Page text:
Get Hooked on Trout

Get Hooked on Trout

The Mountain Fork River located near Broken Bow, Okla., is prime territory for trout fishing as it’s swimming with trout year-round. The river’s constant flow and cool waters are an ideal place to catch brown and rainbow trout.

One of the exciting aspects of catching and eating trout is the variety of flavors available, as trout taste different depending on its environment. So, let’s take the plunge and get to cooking!

Smoked

First step in smoking fish is brining! This recipe calls for three simple ingredients: water, brown sugar and kosher salt. This simple brine gives the fish a rich, sweet element by enhancing the flavor of the trout without being too overpowering.

Start by adding 2 cups water, 1 tablespoon Kosher salt (coarse grain) and 1 tablespoon brown sugar. You can also add in aromatics or flavor in the form of fresh herbs or fresh garlic and onions. Place the trout in the brine and set it in the refrigerator and brine for about 15 – 20 minutes. If you’ve got a thicker filet of steelhead trout, brine for 30-40 minutes.

Once your trout has finished brining, it’s ready to smoke. Preheat your smoker to 180 degrees F. Smoke the trout fillets for about 1 1/2 to 2 hours or until internal temperature reaches 145 degrees F.

At this point, your trout should be cooked throughout and should flake easily. It can be plated and eaten with veggies, rice or even placed onto of a cracker or crusty bread with cream cheese.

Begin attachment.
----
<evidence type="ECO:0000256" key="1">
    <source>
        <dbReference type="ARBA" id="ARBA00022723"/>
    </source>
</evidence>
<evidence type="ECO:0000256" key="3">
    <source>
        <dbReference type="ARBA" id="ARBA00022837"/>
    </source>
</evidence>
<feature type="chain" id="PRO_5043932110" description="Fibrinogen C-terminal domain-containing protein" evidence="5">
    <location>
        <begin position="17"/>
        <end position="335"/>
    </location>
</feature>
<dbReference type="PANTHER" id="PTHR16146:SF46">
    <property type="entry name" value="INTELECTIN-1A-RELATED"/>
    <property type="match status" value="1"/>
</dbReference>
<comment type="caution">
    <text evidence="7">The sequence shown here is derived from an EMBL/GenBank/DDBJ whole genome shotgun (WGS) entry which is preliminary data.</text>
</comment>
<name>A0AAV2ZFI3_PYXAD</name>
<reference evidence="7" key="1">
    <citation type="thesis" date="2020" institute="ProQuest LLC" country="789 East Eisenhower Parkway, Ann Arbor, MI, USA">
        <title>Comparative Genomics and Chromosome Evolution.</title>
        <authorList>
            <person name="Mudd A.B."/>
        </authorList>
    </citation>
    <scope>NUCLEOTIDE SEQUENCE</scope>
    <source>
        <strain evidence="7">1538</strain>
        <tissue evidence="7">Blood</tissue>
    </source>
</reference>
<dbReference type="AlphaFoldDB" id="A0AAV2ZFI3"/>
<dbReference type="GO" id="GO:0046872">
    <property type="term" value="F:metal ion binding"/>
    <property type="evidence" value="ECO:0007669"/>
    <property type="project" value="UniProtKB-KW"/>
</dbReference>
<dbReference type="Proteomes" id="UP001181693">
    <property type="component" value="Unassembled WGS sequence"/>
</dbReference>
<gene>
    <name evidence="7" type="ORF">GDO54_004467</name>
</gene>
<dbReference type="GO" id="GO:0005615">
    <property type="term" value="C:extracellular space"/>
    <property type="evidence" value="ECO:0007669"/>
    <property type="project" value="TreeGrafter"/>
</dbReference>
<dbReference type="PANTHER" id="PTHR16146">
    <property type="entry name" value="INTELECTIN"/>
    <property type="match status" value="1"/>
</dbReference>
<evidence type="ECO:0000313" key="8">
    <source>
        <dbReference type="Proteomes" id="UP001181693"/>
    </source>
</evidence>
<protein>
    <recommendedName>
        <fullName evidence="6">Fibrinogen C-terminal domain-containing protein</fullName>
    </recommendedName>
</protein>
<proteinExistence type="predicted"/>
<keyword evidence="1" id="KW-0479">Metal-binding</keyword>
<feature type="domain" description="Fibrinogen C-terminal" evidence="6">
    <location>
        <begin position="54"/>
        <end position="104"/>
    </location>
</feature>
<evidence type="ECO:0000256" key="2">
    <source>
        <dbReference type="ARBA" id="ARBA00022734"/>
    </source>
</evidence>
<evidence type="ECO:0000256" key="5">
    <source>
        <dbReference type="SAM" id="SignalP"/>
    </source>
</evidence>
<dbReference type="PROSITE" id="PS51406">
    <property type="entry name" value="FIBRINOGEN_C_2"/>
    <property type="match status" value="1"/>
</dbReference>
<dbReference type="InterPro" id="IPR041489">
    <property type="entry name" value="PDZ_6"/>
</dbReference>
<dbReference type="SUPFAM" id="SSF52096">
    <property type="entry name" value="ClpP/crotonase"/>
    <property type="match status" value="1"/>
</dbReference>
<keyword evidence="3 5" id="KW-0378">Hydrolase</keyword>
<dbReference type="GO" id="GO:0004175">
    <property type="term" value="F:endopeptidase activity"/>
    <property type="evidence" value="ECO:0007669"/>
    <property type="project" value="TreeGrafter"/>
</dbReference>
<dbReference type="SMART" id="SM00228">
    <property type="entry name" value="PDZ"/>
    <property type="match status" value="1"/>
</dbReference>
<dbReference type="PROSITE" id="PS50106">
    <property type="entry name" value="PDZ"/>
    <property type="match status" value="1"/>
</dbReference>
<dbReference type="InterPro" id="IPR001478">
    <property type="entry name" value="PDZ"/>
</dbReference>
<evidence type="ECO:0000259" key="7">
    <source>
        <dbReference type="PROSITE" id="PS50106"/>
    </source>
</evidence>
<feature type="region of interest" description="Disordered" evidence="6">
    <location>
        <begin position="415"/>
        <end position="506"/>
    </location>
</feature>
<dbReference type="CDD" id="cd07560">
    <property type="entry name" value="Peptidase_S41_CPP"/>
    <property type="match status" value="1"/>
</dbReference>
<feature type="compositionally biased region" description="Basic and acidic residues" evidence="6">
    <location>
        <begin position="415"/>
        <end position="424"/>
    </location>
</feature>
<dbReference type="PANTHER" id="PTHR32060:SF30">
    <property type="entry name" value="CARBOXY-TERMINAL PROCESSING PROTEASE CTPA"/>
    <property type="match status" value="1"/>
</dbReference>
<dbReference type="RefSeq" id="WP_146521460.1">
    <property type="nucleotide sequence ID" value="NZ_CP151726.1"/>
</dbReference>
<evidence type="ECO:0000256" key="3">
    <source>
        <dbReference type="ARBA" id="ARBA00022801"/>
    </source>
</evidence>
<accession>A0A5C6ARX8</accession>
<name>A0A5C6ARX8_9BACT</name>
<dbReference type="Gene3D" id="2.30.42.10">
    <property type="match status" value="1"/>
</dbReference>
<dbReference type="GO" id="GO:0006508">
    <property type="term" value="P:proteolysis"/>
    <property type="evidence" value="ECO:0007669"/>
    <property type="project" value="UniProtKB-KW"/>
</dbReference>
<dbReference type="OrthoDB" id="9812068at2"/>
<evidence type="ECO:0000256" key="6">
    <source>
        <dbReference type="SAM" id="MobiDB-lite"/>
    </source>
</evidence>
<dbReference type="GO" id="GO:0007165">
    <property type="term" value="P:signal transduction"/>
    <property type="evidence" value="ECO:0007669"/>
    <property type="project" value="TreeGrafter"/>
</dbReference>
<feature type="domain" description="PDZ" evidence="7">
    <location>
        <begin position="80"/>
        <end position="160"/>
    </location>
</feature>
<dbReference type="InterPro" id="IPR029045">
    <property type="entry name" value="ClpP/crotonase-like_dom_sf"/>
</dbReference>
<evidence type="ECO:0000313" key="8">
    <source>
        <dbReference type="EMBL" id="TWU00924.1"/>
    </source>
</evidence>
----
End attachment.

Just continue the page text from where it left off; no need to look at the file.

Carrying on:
Grilled

A simple garlic and herb infused marinate combined with wine vinegar acts as both a basting liquid and a sauce for the fish. The trout skin protects the flesh and turns an appealing golden-brown during grilling.

In a small saucepan, combine oil, garlic, sage and rosemary. Cook over moderately low heat until the garlic just starts to brown. Remove from the heat and immediately stir in the vinegar, 1/4 teaspoon of the salt and pepper.

Put the trout fillets in a medium glass dish or pan. Sprinkle the fish with the remaining. Add half of the oil-and-vinegar mixture and turn to coat.

Grill the fish skin-side down for 2 minutes. Turn and cook another 2 minutes. To serve, whisk the remaining oil-and-vinegar mixture and pour it over the hot fish.

Whether you prefer to wade out into the river with a fly rod, or fry it up in the kitchen, the fish around southeastern Oklahoma never disappoints. Hurry up and slow down and discover what’s biting around McCurtain County.